Church leaders apologize to Nancy Ortberg, Nancy Beach, Vonda Dyer, and other women with accusations: “We have no reason not to believe you.”

In the summer of 2008, Bill Hybels stood in front of thousands of pastors and other church leaders gathered at Willow Creek Community Church and admitted his megachurch had failed.

“We made a mistake,” he told the crowd gathered for the 2008 Global Leadership Summit (GLS). A detailed Willow study had found that the church had helped many people find new faith in Jesus, but had failed to teach them how to practice the spiritual disciplines needed to grow their faith.

He vowed the megachurch would do be better in the future.

Ten years later, Willow Creek’s leaders confessed even more mistakes. On the eve of the 2018 GLS, they admitted in a special congregational meeting that church leaders had failed to appropriately handle recent allegations of sexual misconduct against their founding pastor.

Lead pastor Heather Larson announced that she was resigning immediately. The church’s elder board announced that its members would also step down in an orderly fashion by the end of 2018.

Steve Carter, the church’s lead teaching pastor, had already resigned on Sunday, saying he could no longer continue at the church in “good conscience.”

At tonight’s Willow family meeting, elder Missy Rasmussen said she and other church leaders had been blinded by their faith in their founding pastor and had failed to hold Hybels accountable.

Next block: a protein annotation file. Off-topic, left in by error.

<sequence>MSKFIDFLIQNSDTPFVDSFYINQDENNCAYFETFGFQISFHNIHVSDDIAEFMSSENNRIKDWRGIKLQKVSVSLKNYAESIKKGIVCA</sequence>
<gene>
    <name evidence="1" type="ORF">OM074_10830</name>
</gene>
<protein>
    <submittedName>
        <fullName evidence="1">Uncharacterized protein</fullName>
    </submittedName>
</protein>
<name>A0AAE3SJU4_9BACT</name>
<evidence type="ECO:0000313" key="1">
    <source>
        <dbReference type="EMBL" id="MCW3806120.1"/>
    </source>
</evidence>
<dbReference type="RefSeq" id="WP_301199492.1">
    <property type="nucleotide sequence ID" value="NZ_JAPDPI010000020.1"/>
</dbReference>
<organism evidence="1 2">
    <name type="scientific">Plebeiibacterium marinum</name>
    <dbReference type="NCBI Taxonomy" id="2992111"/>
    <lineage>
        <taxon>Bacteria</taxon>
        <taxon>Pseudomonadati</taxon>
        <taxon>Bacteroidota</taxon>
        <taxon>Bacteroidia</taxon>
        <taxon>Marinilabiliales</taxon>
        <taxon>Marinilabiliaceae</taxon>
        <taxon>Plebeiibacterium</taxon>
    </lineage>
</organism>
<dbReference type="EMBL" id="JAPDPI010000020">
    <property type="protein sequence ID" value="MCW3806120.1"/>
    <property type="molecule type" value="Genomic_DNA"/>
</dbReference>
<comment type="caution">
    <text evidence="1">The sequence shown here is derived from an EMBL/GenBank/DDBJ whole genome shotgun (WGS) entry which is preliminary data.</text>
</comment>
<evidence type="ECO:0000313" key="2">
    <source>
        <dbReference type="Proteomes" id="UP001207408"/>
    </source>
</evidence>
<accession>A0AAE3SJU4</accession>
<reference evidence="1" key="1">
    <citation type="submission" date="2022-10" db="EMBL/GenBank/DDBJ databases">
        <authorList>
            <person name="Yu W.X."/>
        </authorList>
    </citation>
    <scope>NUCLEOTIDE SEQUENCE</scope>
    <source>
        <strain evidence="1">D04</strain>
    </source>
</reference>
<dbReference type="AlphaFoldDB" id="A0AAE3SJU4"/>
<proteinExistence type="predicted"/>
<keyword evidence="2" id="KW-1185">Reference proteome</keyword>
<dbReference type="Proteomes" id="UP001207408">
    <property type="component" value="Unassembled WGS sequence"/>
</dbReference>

“We trusted Bill, and this clouded our judgment,” she said.

That blindness, Rasmussen said, led to a number of missteps, including a rushed investigation when allegations that Hybels had had an affair first surfaced in 2014. Church leaders did not move quickly enough to secure his’ devices or other forms of communication, she said. When the woman who made ...

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[Cfamily]One-on-One with Karen Swallow Prior on ‘On Reading Well’
« Reply #980 on: August 15, 2018, 01:00:13 AM »
One-on-One with Karen Swallow Prior on ‘On Reading Well’

Reading good literature well is in itself a practice of virtue.

Ed: The subtitle of your book is “Finding the Good Life through Great Books.” What do you mean by “the good life”?

Karen: Some people think living “the good life” means having career or financial success, traveling the world, and owning lots of things. But in classical philosophy, going all the way back to Aristotle and through the founding of America, the pursuit of the good life, or as it is alternately translated, “happiness,” refers to having the freedom to fulfill our human purpose by excelling at the very things that make us human.

In other words, what makes for a good life is good character. And good character is manifested through the virtues.

Ed: How are these virtues defined?

Karen: Philosophers and the early church fathers put a lot of thought into identifying and examining these “excellencies,” or virtues, that cultivate good character. They include courage, prudence, humility, kindness, patience, diligence—all of which I cover in the book—and many, many more.